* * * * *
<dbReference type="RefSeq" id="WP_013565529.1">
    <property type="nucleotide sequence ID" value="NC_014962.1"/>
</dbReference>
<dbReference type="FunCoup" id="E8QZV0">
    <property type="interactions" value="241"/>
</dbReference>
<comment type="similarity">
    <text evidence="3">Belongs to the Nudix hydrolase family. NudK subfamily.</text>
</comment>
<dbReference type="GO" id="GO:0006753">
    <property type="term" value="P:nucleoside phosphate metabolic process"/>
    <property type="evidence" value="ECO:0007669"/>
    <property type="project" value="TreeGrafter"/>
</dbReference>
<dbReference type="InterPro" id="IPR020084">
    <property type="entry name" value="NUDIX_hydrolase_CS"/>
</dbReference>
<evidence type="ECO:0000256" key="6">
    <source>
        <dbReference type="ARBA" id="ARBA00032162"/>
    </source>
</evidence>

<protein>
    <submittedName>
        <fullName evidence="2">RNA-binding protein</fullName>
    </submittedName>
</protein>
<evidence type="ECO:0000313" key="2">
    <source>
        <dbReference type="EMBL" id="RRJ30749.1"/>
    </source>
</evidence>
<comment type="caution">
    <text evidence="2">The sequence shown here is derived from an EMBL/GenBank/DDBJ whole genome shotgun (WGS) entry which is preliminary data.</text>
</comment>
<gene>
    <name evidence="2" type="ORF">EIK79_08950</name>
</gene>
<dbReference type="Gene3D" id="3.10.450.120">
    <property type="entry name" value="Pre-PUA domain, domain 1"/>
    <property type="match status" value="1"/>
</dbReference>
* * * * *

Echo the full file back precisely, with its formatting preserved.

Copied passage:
<dbReference type="RefSeq" id="WP_013565529.1">
    <property type="nucleotide sequence ID" value="NC_014962.1"/>
</dbReference>
<dbReference type="FunCoup" id="E8QZV0">
    <property type="interactions" value="241"/>
</dbReference>
<comment type="similarity">
    <text evidence="3">Belongs to the Nudix hydrolase family. NudK subfamily.</text>
</comment>
<dbReference type="GO" id="GO:0006753">
    <property type="term" value="P:nucleoside phosphate metabolic process"/>
    <property type="evidence" value="ECO:0007669"/>
    <property type="project" value="TreeGrafter"/>
</dbReference>
<dbReference type="InterPro" id="IPR020084">
    <property type="entry name" value="NUDIX_hydrolase_CS"/>
</dbReference>
<evidence type="ECO:0000256" key="6">
    <source>
        <dbReference type="ARBA" id="ARBA00032162"/>
    </source>
</evidence>

<protein>
    <submittedName>
        <fullName evidence="2">RNA-binding protein</fullName>
    </submittedName>
</protein>
<evidence type="ECO:0000313" key="2">
    <source>
        <dbReference type="EMBL" id="RRJ30749.1"/>
    </source>
</evidence>
<comment type="caution">
    <text evidence="2">The sequence shown here is derived from an EMBL/GenBank/DDBJ whole genome shotgun (WGS) entry which is preliminary data.</text>
</comment>
<gene>
    <name evidence="2" type="ORF">EIK79_08950</name>
</gene>
<dbReference type="Gene3D" id="3.10.450.120">
    <property type="entry name" value="Pre-PUA domain, domain 1"/>
    <property type="match status" value="1"/>
</dbReference>